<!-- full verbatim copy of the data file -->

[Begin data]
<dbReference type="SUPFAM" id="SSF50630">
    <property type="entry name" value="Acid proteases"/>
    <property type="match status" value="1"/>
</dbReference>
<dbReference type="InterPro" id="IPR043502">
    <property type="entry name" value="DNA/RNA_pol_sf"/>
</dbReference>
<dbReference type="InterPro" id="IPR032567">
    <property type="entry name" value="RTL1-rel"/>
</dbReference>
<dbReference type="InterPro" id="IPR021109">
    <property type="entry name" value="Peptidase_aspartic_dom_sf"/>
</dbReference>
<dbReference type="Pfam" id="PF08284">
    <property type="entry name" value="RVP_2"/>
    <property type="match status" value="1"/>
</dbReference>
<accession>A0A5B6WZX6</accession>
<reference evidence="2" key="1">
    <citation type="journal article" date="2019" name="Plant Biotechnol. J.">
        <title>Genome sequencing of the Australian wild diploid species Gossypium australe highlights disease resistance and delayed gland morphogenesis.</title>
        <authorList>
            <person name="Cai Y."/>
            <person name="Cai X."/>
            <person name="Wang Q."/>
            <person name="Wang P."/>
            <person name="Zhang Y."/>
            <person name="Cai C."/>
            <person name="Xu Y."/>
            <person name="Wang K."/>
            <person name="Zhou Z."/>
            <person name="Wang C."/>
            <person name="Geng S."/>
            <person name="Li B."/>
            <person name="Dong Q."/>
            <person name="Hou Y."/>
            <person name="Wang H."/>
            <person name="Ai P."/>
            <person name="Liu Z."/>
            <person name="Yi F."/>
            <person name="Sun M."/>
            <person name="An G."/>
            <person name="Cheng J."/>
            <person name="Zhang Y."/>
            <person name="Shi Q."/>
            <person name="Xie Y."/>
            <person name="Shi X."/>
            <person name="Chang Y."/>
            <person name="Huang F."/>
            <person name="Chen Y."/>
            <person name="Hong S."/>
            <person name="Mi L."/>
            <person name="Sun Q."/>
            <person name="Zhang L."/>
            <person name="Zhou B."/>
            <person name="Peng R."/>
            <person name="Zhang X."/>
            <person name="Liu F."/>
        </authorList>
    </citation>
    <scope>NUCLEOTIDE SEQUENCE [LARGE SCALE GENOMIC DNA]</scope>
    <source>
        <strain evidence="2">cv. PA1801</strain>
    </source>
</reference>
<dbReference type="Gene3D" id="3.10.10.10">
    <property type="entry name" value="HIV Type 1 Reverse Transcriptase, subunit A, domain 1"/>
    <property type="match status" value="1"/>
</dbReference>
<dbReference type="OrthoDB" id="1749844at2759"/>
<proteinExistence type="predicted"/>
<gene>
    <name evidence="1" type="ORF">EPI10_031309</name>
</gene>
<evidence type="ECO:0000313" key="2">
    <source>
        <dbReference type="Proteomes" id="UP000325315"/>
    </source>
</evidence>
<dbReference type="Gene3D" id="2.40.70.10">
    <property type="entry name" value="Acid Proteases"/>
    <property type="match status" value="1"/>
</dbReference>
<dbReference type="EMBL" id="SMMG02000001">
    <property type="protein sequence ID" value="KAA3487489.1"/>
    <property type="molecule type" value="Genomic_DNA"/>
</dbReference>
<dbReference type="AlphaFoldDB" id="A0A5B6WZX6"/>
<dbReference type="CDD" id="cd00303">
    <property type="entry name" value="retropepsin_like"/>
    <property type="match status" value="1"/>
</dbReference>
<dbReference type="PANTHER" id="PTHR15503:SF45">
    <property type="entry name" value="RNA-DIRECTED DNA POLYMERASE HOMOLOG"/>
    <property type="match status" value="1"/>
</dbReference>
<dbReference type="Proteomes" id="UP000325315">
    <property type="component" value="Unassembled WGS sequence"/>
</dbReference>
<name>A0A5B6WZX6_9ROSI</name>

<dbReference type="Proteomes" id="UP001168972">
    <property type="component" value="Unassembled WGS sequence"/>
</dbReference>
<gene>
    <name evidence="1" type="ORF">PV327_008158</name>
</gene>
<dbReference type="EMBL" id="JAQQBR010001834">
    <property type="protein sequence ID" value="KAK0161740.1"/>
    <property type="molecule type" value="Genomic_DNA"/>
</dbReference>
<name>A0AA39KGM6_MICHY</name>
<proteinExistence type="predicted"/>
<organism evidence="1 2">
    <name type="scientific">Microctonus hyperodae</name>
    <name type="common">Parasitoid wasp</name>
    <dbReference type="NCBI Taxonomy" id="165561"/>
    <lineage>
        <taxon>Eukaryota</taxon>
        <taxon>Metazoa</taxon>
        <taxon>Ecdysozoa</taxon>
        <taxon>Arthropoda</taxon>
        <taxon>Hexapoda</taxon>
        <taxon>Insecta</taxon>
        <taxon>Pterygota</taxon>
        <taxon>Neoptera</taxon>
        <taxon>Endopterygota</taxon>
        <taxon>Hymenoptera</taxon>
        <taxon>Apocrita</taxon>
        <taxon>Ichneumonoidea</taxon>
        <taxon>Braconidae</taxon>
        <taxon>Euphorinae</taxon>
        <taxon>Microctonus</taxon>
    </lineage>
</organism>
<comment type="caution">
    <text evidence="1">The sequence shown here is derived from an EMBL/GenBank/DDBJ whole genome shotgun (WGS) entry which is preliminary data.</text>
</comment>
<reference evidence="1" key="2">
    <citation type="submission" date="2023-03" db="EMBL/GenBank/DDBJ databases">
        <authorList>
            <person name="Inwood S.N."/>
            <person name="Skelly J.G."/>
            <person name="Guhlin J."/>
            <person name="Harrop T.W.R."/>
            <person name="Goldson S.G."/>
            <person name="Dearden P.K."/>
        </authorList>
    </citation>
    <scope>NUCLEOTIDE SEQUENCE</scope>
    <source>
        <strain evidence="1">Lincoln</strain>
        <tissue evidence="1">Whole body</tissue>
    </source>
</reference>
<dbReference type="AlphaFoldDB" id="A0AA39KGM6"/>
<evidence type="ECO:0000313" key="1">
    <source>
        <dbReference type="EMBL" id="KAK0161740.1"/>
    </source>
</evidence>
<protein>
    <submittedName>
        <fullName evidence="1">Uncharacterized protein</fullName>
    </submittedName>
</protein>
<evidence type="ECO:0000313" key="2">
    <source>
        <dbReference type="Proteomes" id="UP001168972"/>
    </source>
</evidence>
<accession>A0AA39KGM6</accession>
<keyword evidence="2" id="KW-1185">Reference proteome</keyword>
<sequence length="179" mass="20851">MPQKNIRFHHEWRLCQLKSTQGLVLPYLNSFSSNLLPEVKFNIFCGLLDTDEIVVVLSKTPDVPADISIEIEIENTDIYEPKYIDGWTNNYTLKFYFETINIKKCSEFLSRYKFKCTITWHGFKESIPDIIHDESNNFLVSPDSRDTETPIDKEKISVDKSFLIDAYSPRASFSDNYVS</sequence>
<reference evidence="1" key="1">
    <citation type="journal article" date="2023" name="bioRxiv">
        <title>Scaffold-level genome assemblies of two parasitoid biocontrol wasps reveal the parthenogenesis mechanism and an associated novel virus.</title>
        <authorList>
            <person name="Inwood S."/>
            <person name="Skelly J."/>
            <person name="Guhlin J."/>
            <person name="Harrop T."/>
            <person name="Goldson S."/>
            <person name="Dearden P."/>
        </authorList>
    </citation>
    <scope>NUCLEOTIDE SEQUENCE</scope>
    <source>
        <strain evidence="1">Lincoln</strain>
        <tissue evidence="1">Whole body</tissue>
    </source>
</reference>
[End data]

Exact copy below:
<dbReference type="SUPFAM" id="SSF50630">
    <property type="entry name" value="Acid proteases"/>
    <property type="match status" value="1"/>
</dbReference>
<dbReference type="InterPro" id="IPR043502">
    <property type="entry name" value="DNA/RNA_pol_sf"/>
</dbReference>
<dbReference type="InterPro" id="IPR032567">
    <property type="entry name" value="RTL1-rel"/>
</dbReference>
<dbReference type="InterPro" id="IPR021109">
    <property type="entry name" value="Peptidase_aspartic_dom_sf"/>
</dbReference>
<dbReference type="Pfam" id="PF08284">
    <property type="entry name" value="RVP_2"/>
    <property type="match status" value="1"/>
</dbReference>
<accession>A0A5B6WZX6</accession>
<reference evidence="2" key="1">
    <citation type="journal article" date="2019" name="Plant Biotechnol. J.">
        <title>Genome sequencing of the Australian wild diploid species Gossypium australe highlights disease resistance and delayed gland morphogenesis.</title>
        <authorList>
            <person name="Cai Y."/>
            <person name="Cai X."/>
            <person name="Wang Q."/>
            <person name="Wang P."/>
            <person name="Zhang Y."/>
            <person name="Cai C."/>
            <person name="Xu Y."/>
            <person name="Wang K."/>
            <person name="Zhou Z."/>
            <person name="Wang C."/>
            <person name="Geng S."/>
            <person name="Li B."/>
            <person name="Dong Q."/>
            <person name="Hou Y."/>
            <person name="Wang H."/>
            <person name="Ai P."/>
            <person name="Liu Z."/>
            <person name="Yi F."/>
            <person name="Sun M."/>
            <person name="An G."/>
            <person name="Cheng J."/>
            <person name="Zhang Y."/>
            <person name="Shi Q."/>
            <person name="Xie Y."/>
            <person name="Shi X."/>
            <person name="Chang Y."/>
            <person name="Huang F."/>
            <person name="Chen Y."/>
            <person name="Hong S."/>
            <person name="Mi L."/>
            <person name="Sun Q."/>
            <person name="Zhang L."/>
            <person name="Zhou B."/>
            <person name="Peng R."/>
            <person name="Zhang X."/>
            <person name="Liu F."/>
        </authorList>
    </citation>
    <scope>NUCLEOTIDE SEQUENCE [LARGE SCALE GENOMIC DNA]</scope>
    <source>
        <strain evidence="2">cv. PA1801</strain>
    </source>
</reference>
<dbReference type="Gene3D" id="3.10.10.10">
    <property type="entry name" value="HIV Type 1 Reverse Transcriptase, subunit A, domain 1"/>
    <property type="match status" value="1"/>
</dbReference>
<dbReference type="OrthoDB" id="1749844at2759"/>
<proteinExistence type="predicted"/>
<gene>
    <name evidence="1" type="ORF">EPI10_031309</name>
</gene>
<evidence type="ECO:0000313" key="2">
    <source>
        <dbReference type="Proteomes" id="UP000325315"/>
    </source>
</evidence>
<dbReference type="Gene3D" id="2.40.70.10">
    <property type="entry name" value="Acid Proteases"/>
    <property type="match status" value="1"/>
</dbReference>
<dbReference type="EMBL" id="SMMG02000001">
    <property type="protein sequence ID" value="KAA3487489.1"/>
    <property type="molecule type" value="Genomic_DNA"/>
</dbReference>
<dbReference type="AlphaFoldDB" id="A0A5B6WZX6"/>
<dbReference type="CDD" id="cd00303">
    <property type="entry name" value="retropepsin_like"/>
    <property type="match status" value="1"/>
</dbReference>
<dbReference type="PANTHER" id="PTHR15503:SF45">
    <property type="entry name" value="RNA-DIRECTED DNA POLYMERASE HOMOLOG"/>
    <property type="match status" value="1"/>
</dbReference>
<dbReference type="Proteomes" id="UP000325315">
    <property type="component" value="Unassembled WGS sequence"/>
</dbReference>
<name>A0A5B6WZX6_9ROSI</name>

<dbReference type="Proteomes" id="UP001168972">
    <property type="component" value="Unassembled WGS sequence"/>
</dbReference>
<gene>
    <name evidence="1" type="ORF">PV327_008158</name>
</gene>
<dbReference type="EMBL" id="JAQQBR010001834">
    <property type="protein sequence ID" value="KAK0161740.1"/>
    <property type="molecule type" value="Genomic_DNA"/>
</dbReference>
<name>A0AA39KGM6_MICHY</name>
<proteinExistence type="predicted"/>
<organism evidence="1 2">
    <name type="scientific">Microctonus hyperodae</name>
    <name type="common">Parasitoid wasp</name>
    <dbReference type="NCBI Taxonomy" id="165561"/>
    <lineage>
        <taxon>Eukaryota</taxon>
        <taxon>Metazoa</taxon>
        <taxon>Ecdysozoa</taxon>
        <taxon>Arthropoda</taxon>
        <taxon>Hexapoda</taxon>
        <taxon>Insecta</taxon>
        <taxon>Pterygota</taxon>
        <taxon>Neoptera</taxon>
        <taxon>Endopterygota</taxon>
        <taxon>Hymenoptera</taxon>
        <taxon>Apocrita</taxon>
        <taxon>Ichneumonoidea</taxon>
        <taxon>Braconidae</taxon>
        <taxon>Euphorinae</taxon>
        <taxon>Microctonus</taxon>
    </lineage>
</organism>
<comment type="caution">
    <text evidence="1">The sequence shown here is derived from an EMBL/GenBank/DDBJ whole genome shotgun (WGS) entry which is preliminary data.</text>
</comment>
<reference evidence="1" key="2">
    <citation type="submission" date="2023-03" db="EMBL/GenBank/DDBJ databases">
        <authorList>
            <person name="Inwood S.N."/>
            <person name="Skelly J.G."/>
            <person name="Guhlin J."/>
            <person name="Harrop T.W.R."/>
            <person name="Goldson S.G."/>
            <person name="Dearden P.K."/>
        </authorList>
    </citation>
    <scope>NUCLEOTIDE SEQUENCE</scope>
    <source>
        <strain evidence="1">Lincoln</strain>
        <tissue evidence="1">Whole body</tissue>
    </source>
</reference>
<dbReference type="AlphaFoldDB" id="A0AA39KGM6"/>
<evidence type="ECO:0000313" key="1">
    <source>
        <dbReference type="EMBL" id="KAK0161740.1"/>
    </source>
</evidence>
<protein>
    <submittedName>
        <fullName evidence="1">Uncharacterized protein</fullName>
    </submittedName>
</protein>
<evidence type="ECO:0000313" key="2">
    <source>
        <dbReference type="Proteomes" id="UP001168972"/>
    </source>
</evidence>
<accession>A0AA39KGM6</accession>
<keyword evidence="2" id="KW-1185">Reference proteome</keyword>
<sequence length="179" mass="20851">MPQKNIRFHHEWRLCQLKSTQGLVLPYLNSFSSNLLPEVKFNIFCGLLDTDEIVVVLSKTPDVPADISIEIEIENTDIYEPKYIDGWTNNYTLKFYFETINIKKCSEFLSRYKFKCTITWHGFKESIPDIIHDESNNFLVSPDSRDTETPIDKEKISVDKSFLIDAYSPRASFSDNYVS</sequence>
<reference evidence="1" key="1">
    <citation type="journal article" date="2023" name="bioRxiv">
        <title>Scaffold-level genome assemblies of two parasitoid biocontrol wasps reveal the parthenogenesis mechanism and an associated novel virus.</title>
        <authorList>
            <person name="Inwood S."/>
            <person name="Skelly J."/>
            <person name="Guhlin J."/>
            <person name="Harrop T."/>
            <person name="Goldson S."/>
            <person name="Dearden P."/>
        </authorList>
    </citation>
    <scope>NUCLEOTIDE SEQUENCE</scope>
    <source>
        <strain evidence="1">Lincoln</strain>
        <tissue evidence="1">Whole body</tissue>
    </source>
</reference>